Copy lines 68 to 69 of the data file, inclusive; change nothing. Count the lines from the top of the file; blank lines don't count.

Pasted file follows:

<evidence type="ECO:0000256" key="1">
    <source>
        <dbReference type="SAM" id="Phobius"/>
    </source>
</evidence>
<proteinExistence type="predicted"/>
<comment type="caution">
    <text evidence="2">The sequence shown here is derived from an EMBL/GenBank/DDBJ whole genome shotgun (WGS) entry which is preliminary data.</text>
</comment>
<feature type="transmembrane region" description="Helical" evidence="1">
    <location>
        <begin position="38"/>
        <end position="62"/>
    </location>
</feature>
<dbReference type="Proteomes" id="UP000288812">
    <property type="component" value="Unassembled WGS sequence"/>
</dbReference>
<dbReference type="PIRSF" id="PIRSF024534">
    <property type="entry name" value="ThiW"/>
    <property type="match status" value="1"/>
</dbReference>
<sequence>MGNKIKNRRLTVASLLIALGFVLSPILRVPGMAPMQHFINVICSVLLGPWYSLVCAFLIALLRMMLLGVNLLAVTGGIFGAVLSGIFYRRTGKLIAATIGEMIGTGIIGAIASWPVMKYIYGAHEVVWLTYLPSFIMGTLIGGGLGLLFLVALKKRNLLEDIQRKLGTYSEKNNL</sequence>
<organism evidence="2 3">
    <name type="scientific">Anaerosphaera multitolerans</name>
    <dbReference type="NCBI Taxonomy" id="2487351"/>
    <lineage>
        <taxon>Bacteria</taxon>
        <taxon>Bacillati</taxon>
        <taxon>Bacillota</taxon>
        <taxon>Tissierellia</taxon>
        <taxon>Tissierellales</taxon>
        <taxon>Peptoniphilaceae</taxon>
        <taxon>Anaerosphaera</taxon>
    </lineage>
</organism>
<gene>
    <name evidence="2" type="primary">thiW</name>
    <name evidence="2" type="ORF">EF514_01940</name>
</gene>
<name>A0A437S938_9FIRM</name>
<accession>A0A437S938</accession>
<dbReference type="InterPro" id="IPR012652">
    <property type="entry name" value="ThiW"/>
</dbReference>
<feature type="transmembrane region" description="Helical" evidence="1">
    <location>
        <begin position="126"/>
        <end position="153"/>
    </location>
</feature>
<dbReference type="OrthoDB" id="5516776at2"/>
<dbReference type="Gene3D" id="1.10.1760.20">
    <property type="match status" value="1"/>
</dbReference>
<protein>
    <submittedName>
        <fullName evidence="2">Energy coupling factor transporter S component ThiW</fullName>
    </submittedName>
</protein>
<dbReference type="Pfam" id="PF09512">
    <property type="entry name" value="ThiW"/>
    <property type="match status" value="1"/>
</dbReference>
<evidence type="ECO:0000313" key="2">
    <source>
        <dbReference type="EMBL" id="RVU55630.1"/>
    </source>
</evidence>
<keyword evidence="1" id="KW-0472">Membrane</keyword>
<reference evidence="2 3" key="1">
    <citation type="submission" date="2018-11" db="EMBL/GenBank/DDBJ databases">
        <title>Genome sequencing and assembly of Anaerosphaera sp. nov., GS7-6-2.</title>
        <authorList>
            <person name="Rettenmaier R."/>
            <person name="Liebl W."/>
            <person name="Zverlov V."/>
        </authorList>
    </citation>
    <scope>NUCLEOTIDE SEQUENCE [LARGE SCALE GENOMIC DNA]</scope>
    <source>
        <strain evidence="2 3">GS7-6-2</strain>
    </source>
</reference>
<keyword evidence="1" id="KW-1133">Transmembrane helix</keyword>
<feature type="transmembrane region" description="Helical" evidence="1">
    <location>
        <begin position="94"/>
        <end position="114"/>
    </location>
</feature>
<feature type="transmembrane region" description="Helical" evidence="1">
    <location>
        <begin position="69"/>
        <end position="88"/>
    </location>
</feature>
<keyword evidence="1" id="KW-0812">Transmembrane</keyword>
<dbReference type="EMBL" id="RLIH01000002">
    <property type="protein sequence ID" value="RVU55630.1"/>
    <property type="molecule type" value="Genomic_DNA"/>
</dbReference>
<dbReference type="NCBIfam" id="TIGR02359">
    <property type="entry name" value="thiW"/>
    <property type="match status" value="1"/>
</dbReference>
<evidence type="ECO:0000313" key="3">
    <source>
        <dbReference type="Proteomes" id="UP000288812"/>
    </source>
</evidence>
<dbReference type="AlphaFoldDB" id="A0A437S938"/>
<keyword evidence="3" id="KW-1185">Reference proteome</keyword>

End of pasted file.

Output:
    </source>
</evidence>